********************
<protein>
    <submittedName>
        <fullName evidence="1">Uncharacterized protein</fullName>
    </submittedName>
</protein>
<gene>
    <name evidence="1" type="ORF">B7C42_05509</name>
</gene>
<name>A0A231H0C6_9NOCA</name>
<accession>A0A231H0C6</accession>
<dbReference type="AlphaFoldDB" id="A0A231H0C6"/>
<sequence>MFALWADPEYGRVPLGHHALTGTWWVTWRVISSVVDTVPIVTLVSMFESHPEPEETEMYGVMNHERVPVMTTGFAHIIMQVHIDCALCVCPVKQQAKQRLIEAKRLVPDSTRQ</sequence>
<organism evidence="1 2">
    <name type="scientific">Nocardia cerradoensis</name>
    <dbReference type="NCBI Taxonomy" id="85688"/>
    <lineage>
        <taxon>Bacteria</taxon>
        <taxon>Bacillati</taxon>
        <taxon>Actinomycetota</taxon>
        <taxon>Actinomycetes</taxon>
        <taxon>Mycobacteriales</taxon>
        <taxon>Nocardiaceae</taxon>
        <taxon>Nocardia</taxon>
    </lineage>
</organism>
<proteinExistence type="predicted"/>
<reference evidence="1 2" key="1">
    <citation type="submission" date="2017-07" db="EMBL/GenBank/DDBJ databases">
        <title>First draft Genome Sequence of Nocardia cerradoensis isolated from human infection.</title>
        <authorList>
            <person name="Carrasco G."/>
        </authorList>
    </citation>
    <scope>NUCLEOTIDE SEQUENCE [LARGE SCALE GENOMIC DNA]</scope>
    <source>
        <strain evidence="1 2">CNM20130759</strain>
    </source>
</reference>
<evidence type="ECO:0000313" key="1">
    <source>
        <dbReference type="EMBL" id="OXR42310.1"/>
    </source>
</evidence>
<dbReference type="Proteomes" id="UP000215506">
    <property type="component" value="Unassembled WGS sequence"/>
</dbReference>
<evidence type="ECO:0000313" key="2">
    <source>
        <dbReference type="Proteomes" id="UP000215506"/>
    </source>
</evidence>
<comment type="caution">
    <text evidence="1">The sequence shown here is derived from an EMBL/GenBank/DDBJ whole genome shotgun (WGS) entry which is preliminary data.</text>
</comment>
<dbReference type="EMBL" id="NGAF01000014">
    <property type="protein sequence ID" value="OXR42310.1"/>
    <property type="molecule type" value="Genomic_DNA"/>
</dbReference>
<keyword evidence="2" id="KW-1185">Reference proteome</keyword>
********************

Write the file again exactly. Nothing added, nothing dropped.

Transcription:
<protein>
    <submittedName>
        <fullName evidence="1">Uncharacterized protein</fullName>
    </submittedName>
</protein>
<gene>
    <name evidence="1" type="ORF">B7C42_05509</name>
</gene>
<name>A0A231H0C6_9NOCA</name>
<accession>A0A231H0C6</accession>
<dbReference type="AlphaFoldDB" id="A0A231H0C6"/>
<sequence>MFALWADPEYGRVPLGHHALTGTWWVTWRVISSVVDTVPIVTLVSMFESHPEPEETEMYGVMNHERVPVMTTGFAHIIMQVHIDCALCVCPVKQQAKQRLIEAKRLVPDSTRQ</sequence>
<organism evidence="1 2">
    <name type="scientific">Nocardia cerradoensis</name>
    <dbReference type="NCBI Taxonomy" id="85688"/>
    <lineage>
        <taxon>Bacteria</taxon>
        <taxon>Bacillati</taxon>
        <taxon>Actinomycetota</taxon>
        <taxon>Actinomycetes</taxon>
        <taxon>Mycobacteriales</taxon>
        <taxon>Nocardiaceae</taxon>
        <taxon>Nocardia</taxon>
    </lineage>
</organism>
<proteinExistence type="predicted"/>
<reference evidence="1 2" key="1">
    <citation type="submission" date="2017-07" db="EMBL/GenBank/DDBJ databases">
        <title>First draft Genome Sequence of Nocardia cerradoensis isolated from human infection.</title>
        <authorList>
            <person name="Carrasco G."/>
        </authorList>
    </citation>
    <scope>NUCLEOTIDE SEQUENCE [LARGE SCALE GENOMIC DNA]</scope>
    <source>
        <strain evidence="1 2">CNM20130759</strain>
    </source>
</reference>
<evidence type="ECO:0000313" key="1">
    <source>
        <dbReference type="EMBL" id="OXR42310.1"/>
    </source>
</evidence>
<dbReference type="Proteomes" id="UP000215506">
    <property type="component" value="Unassembled WGS sequence"/>
</dbReference>
<evidence type="ECO:0000313" key="2">
    <source>
        <dbReference type="Proteomes" id="UP000215506"/>
    </source>
</evidence>
<comment type="caution">
    <text evidence="1">The sequence shown here is derived from an EMBL/GenBank/DDBJ whole genome shotgun (WGS) entry which is preliminary data.</text>
</comment>
<dbReference type="EMBL" id="NGAF01000014">
    <property type="protein sequence ID" value="OXR42310.1"/>
    <property type="molecule type" value="Genomic_DNA"/>
</dbReference>
<keyword evidence="2" id="KW-1185">Reference proteome</keyword>